State Department’s 2011 Report on Religious Freedom in Greece

The State Department 2011 Report on International Religious Freedom underlines that the Greek government shows respect towards religious beliefs and their practice and that there was no change in the status of respect for religious freedom by the government since last year. The American publishers deem as a “highly positive development” for Greece the fact that for the first time since 2006 the country’s government has issued 10  house of prayer permits to establish and operate new places of worship during the reporting period.

Furthermore, the Report mentions the unveiling of a memorial stone found in the area of Chalkis, which was dedicated to the Greek-Hebrew A’ World War hero, Mardocheus Frizis, and was attended by government delegates and other politicians.

The ongoing private character relationships and connections between officers of the Orthodox Church and members of minor religious groups are also considered to be very positive.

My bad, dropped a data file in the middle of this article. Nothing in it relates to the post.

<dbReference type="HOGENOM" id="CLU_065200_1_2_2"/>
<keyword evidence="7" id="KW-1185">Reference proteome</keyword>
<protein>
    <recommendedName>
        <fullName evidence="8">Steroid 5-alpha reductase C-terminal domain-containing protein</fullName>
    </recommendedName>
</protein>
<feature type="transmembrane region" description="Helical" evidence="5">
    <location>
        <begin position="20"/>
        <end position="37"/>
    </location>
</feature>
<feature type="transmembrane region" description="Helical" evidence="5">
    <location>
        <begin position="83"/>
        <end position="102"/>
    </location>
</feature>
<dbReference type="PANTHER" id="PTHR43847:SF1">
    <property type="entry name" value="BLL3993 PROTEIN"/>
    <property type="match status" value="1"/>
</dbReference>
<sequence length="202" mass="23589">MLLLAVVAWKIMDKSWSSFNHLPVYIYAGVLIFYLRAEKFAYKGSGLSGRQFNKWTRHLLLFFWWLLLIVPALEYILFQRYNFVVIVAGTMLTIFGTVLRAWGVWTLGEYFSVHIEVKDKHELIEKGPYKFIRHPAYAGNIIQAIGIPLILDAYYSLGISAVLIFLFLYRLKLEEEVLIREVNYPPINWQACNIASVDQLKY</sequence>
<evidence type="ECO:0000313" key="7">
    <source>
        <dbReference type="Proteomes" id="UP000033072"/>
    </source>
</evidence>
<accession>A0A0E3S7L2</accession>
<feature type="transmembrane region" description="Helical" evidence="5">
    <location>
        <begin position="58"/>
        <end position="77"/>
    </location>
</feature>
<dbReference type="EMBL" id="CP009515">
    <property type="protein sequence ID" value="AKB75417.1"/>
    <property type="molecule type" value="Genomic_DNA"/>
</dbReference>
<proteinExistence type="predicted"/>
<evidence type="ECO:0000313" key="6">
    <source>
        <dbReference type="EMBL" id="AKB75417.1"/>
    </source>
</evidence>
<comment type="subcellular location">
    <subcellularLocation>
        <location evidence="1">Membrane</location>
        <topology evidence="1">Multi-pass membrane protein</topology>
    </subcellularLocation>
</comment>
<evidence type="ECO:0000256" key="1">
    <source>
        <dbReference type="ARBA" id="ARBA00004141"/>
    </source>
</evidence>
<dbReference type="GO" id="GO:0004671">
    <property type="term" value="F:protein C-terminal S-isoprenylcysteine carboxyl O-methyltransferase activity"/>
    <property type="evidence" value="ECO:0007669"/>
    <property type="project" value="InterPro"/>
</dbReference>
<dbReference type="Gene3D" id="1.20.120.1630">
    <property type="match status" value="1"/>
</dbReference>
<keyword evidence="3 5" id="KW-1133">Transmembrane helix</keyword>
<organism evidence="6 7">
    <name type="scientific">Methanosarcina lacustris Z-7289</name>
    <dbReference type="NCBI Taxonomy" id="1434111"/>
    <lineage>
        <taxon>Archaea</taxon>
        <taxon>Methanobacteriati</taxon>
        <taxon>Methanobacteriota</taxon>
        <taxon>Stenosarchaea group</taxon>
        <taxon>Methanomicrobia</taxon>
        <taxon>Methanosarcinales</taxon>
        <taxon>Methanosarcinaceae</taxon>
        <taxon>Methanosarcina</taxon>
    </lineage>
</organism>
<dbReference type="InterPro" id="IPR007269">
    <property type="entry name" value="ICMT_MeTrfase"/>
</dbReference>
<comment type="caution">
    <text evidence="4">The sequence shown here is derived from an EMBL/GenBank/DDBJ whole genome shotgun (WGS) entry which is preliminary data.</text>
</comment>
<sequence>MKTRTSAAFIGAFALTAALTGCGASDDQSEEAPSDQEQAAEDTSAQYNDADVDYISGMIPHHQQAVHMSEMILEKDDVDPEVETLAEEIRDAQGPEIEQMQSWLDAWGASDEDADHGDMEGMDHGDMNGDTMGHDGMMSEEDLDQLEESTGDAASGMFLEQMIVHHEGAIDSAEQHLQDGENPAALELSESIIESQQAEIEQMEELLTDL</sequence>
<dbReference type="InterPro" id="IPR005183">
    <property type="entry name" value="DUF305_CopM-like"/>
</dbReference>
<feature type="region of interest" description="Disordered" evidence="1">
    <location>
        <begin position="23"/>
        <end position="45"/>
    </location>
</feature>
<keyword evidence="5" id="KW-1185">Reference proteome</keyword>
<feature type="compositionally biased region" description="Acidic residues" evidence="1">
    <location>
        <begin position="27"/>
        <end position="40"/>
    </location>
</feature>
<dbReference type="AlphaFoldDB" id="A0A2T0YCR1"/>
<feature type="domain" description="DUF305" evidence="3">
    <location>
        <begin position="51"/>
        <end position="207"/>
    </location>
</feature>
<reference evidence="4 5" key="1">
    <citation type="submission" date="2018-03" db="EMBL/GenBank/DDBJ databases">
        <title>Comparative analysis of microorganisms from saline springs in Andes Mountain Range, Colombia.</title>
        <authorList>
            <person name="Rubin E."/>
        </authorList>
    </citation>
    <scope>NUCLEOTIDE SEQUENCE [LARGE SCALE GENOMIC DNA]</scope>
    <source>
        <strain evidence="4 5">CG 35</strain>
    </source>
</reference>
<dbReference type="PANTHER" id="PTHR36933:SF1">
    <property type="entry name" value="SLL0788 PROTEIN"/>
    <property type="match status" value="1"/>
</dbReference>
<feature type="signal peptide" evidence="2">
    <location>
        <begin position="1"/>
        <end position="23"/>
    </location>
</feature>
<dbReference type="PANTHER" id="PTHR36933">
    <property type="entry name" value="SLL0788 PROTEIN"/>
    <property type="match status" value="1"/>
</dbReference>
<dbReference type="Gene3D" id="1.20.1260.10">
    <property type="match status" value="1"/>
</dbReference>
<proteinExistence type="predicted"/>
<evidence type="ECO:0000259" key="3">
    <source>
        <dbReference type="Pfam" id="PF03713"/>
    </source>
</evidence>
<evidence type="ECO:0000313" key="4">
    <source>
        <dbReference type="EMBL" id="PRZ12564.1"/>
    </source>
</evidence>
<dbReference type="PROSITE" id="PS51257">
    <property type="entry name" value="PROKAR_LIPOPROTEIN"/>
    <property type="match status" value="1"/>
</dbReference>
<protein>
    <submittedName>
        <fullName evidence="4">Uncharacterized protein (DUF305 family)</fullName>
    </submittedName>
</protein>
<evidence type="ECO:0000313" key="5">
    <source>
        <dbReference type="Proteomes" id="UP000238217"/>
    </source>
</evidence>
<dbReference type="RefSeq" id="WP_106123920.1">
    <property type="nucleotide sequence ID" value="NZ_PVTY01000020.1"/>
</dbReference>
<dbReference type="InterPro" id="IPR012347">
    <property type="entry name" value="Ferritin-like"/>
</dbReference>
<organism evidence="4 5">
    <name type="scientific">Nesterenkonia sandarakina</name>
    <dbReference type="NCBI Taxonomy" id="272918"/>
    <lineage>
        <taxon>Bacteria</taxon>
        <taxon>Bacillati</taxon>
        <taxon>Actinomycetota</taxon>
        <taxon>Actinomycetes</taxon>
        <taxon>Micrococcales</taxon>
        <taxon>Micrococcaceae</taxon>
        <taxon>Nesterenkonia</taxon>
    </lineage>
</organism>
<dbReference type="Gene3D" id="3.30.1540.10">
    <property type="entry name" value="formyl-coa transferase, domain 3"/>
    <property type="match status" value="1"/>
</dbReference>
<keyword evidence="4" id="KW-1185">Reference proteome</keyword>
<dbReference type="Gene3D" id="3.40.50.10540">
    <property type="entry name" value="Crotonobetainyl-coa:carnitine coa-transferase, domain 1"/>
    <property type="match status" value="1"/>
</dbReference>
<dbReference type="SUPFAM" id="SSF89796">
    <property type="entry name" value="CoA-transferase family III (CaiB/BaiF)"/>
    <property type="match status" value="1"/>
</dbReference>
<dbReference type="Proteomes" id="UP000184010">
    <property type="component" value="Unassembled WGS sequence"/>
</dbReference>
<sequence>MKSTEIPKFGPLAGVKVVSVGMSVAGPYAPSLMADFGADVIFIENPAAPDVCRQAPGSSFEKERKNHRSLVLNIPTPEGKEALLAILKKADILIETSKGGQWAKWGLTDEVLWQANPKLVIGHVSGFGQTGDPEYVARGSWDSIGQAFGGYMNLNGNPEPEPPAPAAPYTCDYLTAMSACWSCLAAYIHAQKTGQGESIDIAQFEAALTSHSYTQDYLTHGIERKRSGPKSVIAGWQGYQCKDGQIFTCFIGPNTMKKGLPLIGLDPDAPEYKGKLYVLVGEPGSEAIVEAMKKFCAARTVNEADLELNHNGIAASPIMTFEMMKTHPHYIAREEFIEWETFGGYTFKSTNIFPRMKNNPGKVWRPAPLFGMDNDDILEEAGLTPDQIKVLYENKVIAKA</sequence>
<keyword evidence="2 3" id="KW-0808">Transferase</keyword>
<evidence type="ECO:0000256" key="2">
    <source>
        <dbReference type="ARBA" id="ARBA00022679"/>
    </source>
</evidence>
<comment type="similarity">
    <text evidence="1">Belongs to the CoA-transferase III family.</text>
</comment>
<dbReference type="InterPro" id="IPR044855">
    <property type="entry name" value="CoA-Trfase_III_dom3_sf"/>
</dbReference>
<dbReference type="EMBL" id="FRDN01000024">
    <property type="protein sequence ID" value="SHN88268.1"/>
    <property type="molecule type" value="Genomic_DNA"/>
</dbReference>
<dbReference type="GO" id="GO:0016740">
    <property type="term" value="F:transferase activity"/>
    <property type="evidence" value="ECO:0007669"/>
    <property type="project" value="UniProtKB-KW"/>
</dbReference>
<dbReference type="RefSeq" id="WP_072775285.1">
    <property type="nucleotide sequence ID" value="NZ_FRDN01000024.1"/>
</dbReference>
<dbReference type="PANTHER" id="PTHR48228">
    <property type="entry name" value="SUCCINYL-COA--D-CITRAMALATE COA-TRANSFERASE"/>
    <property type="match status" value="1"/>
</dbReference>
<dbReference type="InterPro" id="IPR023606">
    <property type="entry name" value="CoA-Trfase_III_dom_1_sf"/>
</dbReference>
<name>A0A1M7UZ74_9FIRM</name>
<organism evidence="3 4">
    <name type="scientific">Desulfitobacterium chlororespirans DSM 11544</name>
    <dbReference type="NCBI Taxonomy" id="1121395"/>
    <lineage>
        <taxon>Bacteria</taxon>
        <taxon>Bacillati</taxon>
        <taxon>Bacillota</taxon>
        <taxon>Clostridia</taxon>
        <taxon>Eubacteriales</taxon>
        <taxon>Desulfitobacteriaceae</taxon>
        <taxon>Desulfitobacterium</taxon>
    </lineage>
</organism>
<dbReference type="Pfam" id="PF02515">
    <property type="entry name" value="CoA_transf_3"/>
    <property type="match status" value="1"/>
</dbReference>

According to State Department, there were some reports in the media of societal abuses of religious freedom and discrimination based on religious affiliation, belief, or practice but their number was smaller than the year before. Additionally, prominent figures of the political and social spectrum made progressive steps towards promoting freedom of religion.

In most of the Report’s chapters about Greece, the “institutionalized interconnection” of the Greek Orthodox Church to the State is being stressed out as well as the administrative restrictions some religious groups face on forming legally recognized religious organizations, which results in them being discriminated.